You have to understand the politics of this stuff. Also, are you an argumentative type of person? Do you push back because you were told something by someone who does not have the best personal skills in the world who might be making a demand of you in an unfriendly voice or using language you don’t like.

You sign a contract and the contract does not have a clause that reads ‘if they don’t speak to me nicely, I can leave…’ 

TS: The era of specialization on one instrument is over – how do you guide your students?

YC: They know. It’s funny, I made my first record in 2002, and I did it college industry style then. I created a website, my own record label, but I did it with few of the tools we have now. And I understood at that point I needed to have those skills. If you just make a record – you’ll be like all the musicians who think they’ve made a record because it never leaves the hard-drive, or they press it and it’s in boxes for years and years. 

I was determined to not have that happen to me. I kept the costs down by using friends’ studios, we produced ourselves… I was able to pay my musicians because I was touring with other artists. I pressed a thousand copies and I used the disc as a business card – like the way people use the web now. 

Yes, it is entertainment for others, and a way to make money by selling them at gigs, but for a musician, and other creatives, it is the way we tell people who we are, what we do, and let them know that we are available. 

Some people see social media as showing off, or being a narcissist, but it’s to let people know we are here, that we exist, and that we are available. 

If you look at the artists I’ve worked with in my career, they are all in the kind of pop rock territory. If I just stayed in funk and soul, I would have had a narrower career. 

I was in a session with Dave Stewart, and he says ‘so who is Yolanda?’ And I said ‘what do you mean?’ I told him I made a record and he asked me to bring it in. And I would never do that, some people are always hustling. A few days later he told me that he’d listened to it and he gave me a bunch of pointers.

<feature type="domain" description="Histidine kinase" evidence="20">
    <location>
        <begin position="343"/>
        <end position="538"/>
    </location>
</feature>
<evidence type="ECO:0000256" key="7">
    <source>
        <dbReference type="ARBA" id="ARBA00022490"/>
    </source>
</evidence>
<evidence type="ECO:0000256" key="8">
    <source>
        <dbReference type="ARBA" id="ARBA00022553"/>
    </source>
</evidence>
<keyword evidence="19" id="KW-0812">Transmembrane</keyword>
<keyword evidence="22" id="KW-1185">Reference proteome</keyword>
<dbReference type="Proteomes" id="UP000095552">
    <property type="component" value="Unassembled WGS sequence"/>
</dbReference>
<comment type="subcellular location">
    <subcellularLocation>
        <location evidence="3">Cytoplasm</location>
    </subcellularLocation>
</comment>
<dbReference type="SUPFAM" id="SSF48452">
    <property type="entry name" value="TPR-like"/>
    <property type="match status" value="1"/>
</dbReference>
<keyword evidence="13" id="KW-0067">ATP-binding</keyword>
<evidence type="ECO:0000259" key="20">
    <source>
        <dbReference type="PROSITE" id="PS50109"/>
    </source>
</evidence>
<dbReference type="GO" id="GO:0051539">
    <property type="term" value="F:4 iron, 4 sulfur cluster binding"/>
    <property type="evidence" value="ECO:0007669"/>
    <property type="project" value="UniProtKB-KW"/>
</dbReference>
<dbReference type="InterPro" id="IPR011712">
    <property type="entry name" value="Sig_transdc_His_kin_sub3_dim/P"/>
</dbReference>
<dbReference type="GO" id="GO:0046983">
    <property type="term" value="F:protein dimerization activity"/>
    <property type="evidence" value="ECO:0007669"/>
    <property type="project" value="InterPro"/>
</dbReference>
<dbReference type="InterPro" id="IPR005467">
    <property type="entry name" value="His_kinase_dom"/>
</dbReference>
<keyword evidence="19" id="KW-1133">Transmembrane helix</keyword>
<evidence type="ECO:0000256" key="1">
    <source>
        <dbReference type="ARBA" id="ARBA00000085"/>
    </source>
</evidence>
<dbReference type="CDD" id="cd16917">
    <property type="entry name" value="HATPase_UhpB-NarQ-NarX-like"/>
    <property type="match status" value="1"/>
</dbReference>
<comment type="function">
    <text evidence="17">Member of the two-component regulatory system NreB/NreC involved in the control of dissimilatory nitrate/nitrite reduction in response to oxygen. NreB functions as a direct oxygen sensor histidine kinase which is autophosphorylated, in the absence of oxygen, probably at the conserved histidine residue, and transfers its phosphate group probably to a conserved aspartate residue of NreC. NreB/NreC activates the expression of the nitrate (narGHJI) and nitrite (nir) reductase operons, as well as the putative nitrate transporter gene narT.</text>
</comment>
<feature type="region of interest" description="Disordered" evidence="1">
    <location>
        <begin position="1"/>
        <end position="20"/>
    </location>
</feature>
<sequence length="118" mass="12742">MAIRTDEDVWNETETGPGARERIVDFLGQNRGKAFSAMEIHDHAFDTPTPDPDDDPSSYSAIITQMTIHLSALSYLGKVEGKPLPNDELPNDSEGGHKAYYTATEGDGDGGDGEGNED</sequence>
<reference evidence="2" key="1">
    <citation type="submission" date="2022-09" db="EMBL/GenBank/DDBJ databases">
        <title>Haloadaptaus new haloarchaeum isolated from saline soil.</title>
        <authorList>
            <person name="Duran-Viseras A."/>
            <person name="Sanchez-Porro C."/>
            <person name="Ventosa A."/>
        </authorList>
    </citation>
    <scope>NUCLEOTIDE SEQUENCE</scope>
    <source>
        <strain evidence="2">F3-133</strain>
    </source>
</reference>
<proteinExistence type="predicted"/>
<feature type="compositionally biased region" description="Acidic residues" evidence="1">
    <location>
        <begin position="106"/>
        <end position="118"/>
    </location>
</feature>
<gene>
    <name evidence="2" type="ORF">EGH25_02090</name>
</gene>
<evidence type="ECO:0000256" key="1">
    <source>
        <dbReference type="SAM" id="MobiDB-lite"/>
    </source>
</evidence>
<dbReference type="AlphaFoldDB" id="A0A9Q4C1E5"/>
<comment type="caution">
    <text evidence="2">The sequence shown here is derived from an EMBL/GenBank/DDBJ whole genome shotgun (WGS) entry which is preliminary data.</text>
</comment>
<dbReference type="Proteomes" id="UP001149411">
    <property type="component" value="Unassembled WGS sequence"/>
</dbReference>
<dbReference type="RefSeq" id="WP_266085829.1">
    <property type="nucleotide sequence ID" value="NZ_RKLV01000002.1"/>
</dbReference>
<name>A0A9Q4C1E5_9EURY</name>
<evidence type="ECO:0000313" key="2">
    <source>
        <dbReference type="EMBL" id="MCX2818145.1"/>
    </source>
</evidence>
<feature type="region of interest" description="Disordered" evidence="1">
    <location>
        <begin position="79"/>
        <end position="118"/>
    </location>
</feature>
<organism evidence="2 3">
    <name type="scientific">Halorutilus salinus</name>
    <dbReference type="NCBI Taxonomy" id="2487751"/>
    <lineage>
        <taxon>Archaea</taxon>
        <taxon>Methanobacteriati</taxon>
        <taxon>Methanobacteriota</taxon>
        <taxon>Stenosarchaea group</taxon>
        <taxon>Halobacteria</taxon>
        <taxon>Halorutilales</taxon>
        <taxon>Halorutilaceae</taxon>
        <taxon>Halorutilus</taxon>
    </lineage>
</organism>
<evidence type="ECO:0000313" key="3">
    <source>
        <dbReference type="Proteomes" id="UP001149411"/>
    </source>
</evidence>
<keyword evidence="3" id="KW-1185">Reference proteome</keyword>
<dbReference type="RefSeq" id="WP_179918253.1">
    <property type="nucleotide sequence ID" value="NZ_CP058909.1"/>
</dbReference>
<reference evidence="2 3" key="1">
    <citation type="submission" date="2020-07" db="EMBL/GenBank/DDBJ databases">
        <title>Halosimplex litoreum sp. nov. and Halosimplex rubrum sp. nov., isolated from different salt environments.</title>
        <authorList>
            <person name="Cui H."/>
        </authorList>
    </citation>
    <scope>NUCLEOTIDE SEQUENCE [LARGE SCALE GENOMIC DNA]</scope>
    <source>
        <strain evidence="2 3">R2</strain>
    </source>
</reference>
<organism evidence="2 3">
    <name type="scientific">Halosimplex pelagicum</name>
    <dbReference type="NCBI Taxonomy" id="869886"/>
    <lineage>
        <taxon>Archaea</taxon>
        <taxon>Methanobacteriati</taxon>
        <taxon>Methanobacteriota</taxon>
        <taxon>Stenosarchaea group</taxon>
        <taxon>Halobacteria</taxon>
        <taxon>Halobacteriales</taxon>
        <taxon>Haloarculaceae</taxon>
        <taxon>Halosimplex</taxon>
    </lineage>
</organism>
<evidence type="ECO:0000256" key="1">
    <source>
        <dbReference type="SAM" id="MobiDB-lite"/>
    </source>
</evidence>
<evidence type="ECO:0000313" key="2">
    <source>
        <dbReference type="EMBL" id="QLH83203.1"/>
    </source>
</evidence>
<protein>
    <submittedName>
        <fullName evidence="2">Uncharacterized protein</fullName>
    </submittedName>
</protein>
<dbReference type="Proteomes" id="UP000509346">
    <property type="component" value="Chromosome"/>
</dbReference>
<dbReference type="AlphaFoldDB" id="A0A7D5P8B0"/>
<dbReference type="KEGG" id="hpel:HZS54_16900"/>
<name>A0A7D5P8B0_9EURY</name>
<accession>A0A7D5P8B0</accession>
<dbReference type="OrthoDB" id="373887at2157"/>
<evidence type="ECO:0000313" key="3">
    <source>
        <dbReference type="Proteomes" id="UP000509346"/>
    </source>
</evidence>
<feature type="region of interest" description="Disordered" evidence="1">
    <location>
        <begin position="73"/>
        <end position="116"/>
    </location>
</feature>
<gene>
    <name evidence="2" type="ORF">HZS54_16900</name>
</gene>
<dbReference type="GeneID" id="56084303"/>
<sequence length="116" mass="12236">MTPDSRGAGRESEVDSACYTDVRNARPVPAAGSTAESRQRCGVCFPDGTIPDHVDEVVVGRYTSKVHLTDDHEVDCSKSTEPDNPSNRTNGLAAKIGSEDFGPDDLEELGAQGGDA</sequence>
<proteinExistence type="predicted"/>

We were just talking as musicians. 

When I first handed it to him, he said ‘oh, so you’re not just a bass player…’  And I didn’t really understand what that meant at the time. He perceived it as me being an all-around musician as opposed to an instrumentalist purely. He saw that I could arrange, write, record, and that I could organize. Later, he hired me as a musical director for his band. It was because I had proof that I could do all these things. That qualified me, as well as the fact that we got along in the studio. 

Making records is important if you want to put yourself out there – you can’t expect people to know who you are unless you tell them. How you tell them about yourself isn’t bragging. The gig with Dave Stewart led directly to me being in Hans Zimmer’s band. To me it’s kind of like chance and luck, however the opportunities for chance and luck only arrive if you create the conditions. 

DCG: And now you can just give them a thumb drive! 

YC: Yes, or you can simply send a link and they can see everything you do. People waste their time on social media showing ‘this is what I had for breakfast… these are my new shoes…’ Don’t bother with that stuff, you don’t know who is looking. And most times they’re not looking at where you bought your shoes, they are looking at what you write, what do you sound like, what are your lyrics, what is your creative space? 

TS: How do you mentor for success? 

YC: People ask me for advice in the form of ‘can you help me.’ My first response is ‘what do you want? What do you want to achieve? What are you actually looking for?’ And very few can answer that question straight away. Is it ‘you’ with a top paying gig? Is it ‘you’ with a certain amount of recognition? Or sales? Or followers? Is it about making the best record you could have made? Look at where the compromise has to happen. 

Maybe the best music you can make does not equate with a huge following. You have to hone it down to what is your actual core. You can’t have it all. If you want to make a great record, what does that entail? 

If you really like atonal music – okay. But I’ve got something to tell you about that. Large followings do not come from artists who create atonal music! If you really want to make a record that’s a bit out there – okay! But you have to let go of some other ideas you have at what success looks like. 

True success might mean you make records that don’t sell a lot. But you’ve identified what your actual real ambition is. And once that is acknowledged, once that is said out loud, strangely what happens is that kind of peace settles in. ‘Oh, I get it! I know what I want now!’ 

With that approach, it’s easier to not be envious of a kid that can play five chords and has ten million followers. You don’t have to bother with that because this thing you’ve created fully focuses your attention. So, what’s going on ‘out there’ does not really matter anymore. 

A big part of happiness is really knowing what you want. 

For all things Yolanda Charles, check out https://g4dz.com/